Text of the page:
In one embodiment, item 112 of widget 110 is dragged and dropped onto operating environment 110, or a desktop of operating environment 100. The desktop can be generally understood as a GUI provided by most operating systems that acts as a consistent starting point of operation on a computing device. In one embodiment, dropping item 112 onto the desktop generates new widget 132. Such an interaction may be described in reference to widget 110 as the “parent widget” and widget 132 as the “child widget.” Note that although described as “parent” and “child,” it is important to understand that child widget 132 exists independently of widget 110. That is, changes to widget 110 will not affect child widget 132, opening or closing widget 110 will not affect the state (open or closed) of child widget 132, etc. Child widget 132 has a life of its own independent of widget 110. The creation of child widget 132 generates a new widget having item 112, with the associated functionality (service 128). Thus, widget 132 can now provide the functionality of service 128. In an implementation where item 114 were spawned off of widget 110, the same logic could be created within widget 132 to have service 116 associated with item 114 in the new widget. In one embodiment, dragging item 112 out of widget 110 onto the desktop removes item 112, which then exists within widget 132, but not within widget 110. Such an interaction can be referred to as “tearing off” functionality. Tear-off functionality could result the creation of an object-centric widget or a function-centric widget, depending on what is torn off. Alternatively, the functionality can be duplicated, and would exist in both widgets 110 and 132.
In one embodiment, item 114 is dragged from widget 110 and dropped on widget 134 (the target). In one embodiment, item 114 may represent widget 110 itself, which could be dropped onto widget 134. Dropping widget 110 onto widget 134 provides a docking station for widgets. Such a docking station may be a widget briefcase or widget launcher, as described in co-pending U.S. patent application Ser. No. 11/867,648, referenced above. Such an interaction may be considered similar to creating a playlist. The target widget (widget 134 in
Runtime engine 120 includes relationship metadata 140. Relationship metadata 140 can be understood as any information, in any form, which provides a description of a relationship between a widget item and a function, an interaction result or action to perform when items of particular types are dropped on targets of particular types. The relationship metadata can be very specific, and indicate a particular action when a particular functionality is “dropped” onto a target of a particular type. Thus, causing the interaction may include causing runtime engine 120 or a similar component to determine what action to perform. The runtime engine could then initiate the action that is based on the target type and the functionality associated with the item.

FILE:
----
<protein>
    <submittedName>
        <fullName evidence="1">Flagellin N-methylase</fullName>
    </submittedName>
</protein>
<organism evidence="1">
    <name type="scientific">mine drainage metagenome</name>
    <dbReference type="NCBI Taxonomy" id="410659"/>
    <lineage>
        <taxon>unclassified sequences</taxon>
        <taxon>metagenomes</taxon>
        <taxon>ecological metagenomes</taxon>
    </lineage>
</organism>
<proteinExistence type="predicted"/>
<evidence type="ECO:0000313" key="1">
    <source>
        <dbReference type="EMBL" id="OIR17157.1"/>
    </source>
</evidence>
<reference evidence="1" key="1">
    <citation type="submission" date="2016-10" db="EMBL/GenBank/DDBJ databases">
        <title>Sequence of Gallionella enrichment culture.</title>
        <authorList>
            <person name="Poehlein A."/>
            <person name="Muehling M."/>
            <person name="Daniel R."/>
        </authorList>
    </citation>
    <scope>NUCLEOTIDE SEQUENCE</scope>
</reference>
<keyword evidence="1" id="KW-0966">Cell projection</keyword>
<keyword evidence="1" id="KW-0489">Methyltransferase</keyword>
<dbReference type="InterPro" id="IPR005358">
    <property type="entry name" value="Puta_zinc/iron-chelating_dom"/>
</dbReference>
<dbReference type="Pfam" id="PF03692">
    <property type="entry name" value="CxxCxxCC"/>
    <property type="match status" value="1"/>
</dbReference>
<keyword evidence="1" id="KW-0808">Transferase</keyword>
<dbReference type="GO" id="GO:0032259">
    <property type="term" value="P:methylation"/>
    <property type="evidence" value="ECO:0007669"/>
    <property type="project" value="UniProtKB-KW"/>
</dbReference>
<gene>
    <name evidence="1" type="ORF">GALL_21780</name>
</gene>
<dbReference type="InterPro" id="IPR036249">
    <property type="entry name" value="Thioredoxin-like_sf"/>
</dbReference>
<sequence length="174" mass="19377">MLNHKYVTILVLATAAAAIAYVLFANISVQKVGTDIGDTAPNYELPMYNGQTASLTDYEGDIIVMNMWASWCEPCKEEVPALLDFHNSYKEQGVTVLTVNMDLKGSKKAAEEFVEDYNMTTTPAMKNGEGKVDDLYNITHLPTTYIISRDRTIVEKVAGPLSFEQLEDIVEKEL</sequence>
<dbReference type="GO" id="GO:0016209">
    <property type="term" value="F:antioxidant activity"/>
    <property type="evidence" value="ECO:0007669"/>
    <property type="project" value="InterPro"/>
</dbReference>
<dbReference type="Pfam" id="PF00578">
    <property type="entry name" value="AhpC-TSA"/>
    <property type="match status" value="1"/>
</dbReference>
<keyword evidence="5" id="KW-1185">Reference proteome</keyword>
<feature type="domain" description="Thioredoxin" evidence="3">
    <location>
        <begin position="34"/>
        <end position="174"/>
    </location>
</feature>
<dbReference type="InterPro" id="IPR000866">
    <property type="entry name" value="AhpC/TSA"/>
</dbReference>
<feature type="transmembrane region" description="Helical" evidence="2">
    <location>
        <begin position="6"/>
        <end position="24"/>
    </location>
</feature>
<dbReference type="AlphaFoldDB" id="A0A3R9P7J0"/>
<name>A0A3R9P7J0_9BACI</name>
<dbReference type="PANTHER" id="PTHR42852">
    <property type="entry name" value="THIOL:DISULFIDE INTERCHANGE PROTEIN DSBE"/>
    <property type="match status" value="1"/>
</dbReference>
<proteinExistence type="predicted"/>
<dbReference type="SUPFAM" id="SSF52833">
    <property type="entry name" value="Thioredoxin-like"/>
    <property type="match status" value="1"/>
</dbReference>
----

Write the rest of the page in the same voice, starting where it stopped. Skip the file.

In one embodiment, item 114 is dropped onto target 136. Note that although described in reference to item 114 having self-contained functionality, both the interaction with widget 134 and folder 136 could also be applied with item 112 having derived functionality. In one embodiment, folder 136 represents a collection, or a collaboration mechanism (e.g., a collaboration room icon, etc.). If the widget itself were dropped onto folder 136, in one embodiment, widget 110 would be added to a collection represented by folder 136. Alternatively, dropping widget 110 onto folder 136 may activate the widget for the collection. If item 114 is dropped onto folder 136, an object (e.g., a business object) may be added to folder 136, which could add the object to a collection, or as a resource to collaboration, or as a resource to a project, etc. In one embodiment, a scripting mechanism is defined across widgets to provide a default action, which could be initiated by dropping item 114 onto folder 136. In one embodiment, a widget may be cloned into the folder. Thus, a user could create multiple instances of the same widget.